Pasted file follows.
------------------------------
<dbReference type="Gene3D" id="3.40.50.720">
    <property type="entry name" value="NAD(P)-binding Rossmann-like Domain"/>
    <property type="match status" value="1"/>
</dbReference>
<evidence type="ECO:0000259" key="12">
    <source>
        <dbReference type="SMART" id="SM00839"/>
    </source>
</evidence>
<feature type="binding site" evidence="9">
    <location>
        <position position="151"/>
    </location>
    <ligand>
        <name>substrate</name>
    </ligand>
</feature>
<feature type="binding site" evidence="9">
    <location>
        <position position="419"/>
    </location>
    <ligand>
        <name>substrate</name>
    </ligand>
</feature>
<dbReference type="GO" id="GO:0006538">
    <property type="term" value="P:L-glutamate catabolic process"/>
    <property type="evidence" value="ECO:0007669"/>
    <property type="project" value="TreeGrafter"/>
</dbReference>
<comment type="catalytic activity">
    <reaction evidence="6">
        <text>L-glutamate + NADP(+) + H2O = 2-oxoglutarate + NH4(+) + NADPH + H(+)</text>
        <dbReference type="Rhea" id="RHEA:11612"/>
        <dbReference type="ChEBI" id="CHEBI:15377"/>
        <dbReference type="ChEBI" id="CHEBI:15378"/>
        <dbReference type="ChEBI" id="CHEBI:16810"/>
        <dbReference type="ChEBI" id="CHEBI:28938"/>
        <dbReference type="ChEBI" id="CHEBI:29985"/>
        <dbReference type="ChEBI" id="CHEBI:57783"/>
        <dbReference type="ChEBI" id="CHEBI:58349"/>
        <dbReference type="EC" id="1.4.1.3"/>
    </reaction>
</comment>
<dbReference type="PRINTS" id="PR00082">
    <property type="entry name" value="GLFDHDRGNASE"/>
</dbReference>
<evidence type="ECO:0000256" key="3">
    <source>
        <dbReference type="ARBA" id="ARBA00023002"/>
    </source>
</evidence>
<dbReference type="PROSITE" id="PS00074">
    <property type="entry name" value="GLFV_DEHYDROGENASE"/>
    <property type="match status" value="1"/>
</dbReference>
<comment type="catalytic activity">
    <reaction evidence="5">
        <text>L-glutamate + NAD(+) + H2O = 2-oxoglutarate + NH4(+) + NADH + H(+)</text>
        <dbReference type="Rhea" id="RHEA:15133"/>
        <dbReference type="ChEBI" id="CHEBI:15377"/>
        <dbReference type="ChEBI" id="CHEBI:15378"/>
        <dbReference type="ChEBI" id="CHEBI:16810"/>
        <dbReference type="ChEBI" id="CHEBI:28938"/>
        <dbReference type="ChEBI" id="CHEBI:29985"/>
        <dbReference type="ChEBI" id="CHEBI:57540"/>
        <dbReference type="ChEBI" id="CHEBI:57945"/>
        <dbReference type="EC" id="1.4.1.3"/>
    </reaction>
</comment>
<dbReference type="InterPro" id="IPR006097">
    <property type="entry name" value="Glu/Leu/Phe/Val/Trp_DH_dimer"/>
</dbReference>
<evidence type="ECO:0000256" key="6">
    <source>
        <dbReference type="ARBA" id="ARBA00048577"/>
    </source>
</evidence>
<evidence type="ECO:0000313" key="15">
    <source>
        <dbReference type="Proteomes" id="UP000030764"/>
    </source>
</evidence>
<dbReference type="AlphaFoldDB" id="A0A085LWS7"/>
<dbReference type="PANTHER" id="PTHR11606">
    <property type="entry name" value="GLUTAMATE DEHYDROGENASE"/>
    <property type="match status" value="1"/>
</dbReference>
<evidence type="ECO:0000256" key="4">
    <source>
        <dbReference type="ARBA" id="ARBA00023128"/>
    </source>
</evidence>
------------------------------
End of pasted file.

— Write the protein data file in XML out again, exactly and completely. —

<dbReference type="Gene3D" id="3.40.50.720">
    <property type="entry name" value="NAD(P)-binding Rossmann-like Domain"/>
    <property type="match status" value="1"/>
</dbReference>
<evidence type="ECO:0000259" key="12">
    <source>
        <dbReference type="SMART" id="SM00839"/>
    </source>
</evidence>
<feature type="binding site" evidence="9">
    <location>
        <position position="151"/>
    </location>
    <ligand>
        <name>substrate</name>
    </ligand>
</feature>
<feature type="binding site" evidence="9">
    <location>
        <position position="419"/>
    </location>
    <ligand>
        <name>substrate</name>
    </ligand>
</feature>
<dbReference type="GO" id="GO:0006538">
    <property type="term" value="P:L-glutamate catabolic process"/>
    <property type="evidence" value="ECO:0007669"/>
    <property type="project" value="TreeGrafter"/>
</dbReference>
<comment type="catalytic activity">
    <reaction evidence="6">
        <text>L-glutamate + NADP(+) + H2O = 2-oxoglutarate + NH4(+) + NADPH + H(+)</text>
        <dbReference type="Rhea" id="RHEA:11612"/>
        <dbReference type="ChEBI" id="CHEBI:15377"/>
        <dbReference type="ChEBI" id="CHEBI:15378"/>
        <dbReference type="ChEBI" id="CHEBI:16810"/>
        <dbReference type="ChEBI" id="CHEBI:28938"/>
        <dbReference type="ChEBI" id="CHEBI:29985"/>
        <dbReference type="ChEBI" id="CHEBI:57783"/>
        <dbReference type="ChEBI" id="CHEBI:58349"/>
        <dbReference type="EC" id="1.4.1.3"/>
    </reaction>
</comment>
<dbReference type="PRINTS" id="PR00082">
    <property type="entry name" value="GLFDHDRGNASE"/>
</dbReference>
<evidence type="ECO:0000256" key="3">
    <source>
        <dbReference type="ARBA" id="ARBA00023002"/>
    </source>
</evidence>
<dbReference type="PROSITE" id="PS00074">
    <property type="entry name" value="GLFV_DEHYDROGENASE"/>
    <property type="match status" value="1"/>
</dbReference>
<comment type="catalytic activity">
    <reaction evidence="5">
        <text>L-glutamate + NAD(+) + H2O = 2-oxoglutarate + NH4(+) + NADH + H(+)</text>
        <dbReference type="Rhea" id="RHEA:15133"/>
        <dbReference type="ChEBI" id="CHEBI:15377"/>
        <dbReference type="ChEBI" id="CHEBI:15378"/>
        <dbReference type="ChEBI" id="CHEBI:16810"/>
        <dbReference type="ChEBI" id="CHEBI:28938"/>
        <dbReference type="ChEBI" id="CHEBI:29985"/>
        <dbReference type="ChEBI" id="CHEBI:57540"/>
        <dbReference type="ChEBI" id="CHEBI:57945"/>
        <dbReference type="EC" id="1.4.1.3"/>
    </reaction>
</comment>
<dbReference type="InterPro" id="IPR006097">
    <property type="entry name" value="Glu/Leu/Phe/Val/Trp_DH_dimer"/>
</dbReference>
<evidence type="ECO:0000256" key="6">
    <source>
        <dbReference type="ARBA" id="ARBA00048577"/>
    </source>
</evidence>
<evidence type="ECO:0000313" key="15">
    <source>
        <dbReference type="Proteomes" id="UP000030764"/>
    </source>
</evidence>
<dbReference type="AlphaFoldDB" id="A0A085LWS7"/>
<dbReference type="PANTHER" id="PTHR11606">
    <property type="entry name" value="GLUTAMATE DEHYDROGENASE"/>
    <property type="match status" value="1"/>
</dbReference>
<evidence type="ECO:0000256" key="4">
    <source>
        <dbReference type="ARBA" id="ARBA00023128"/>
    </source>
</evidence>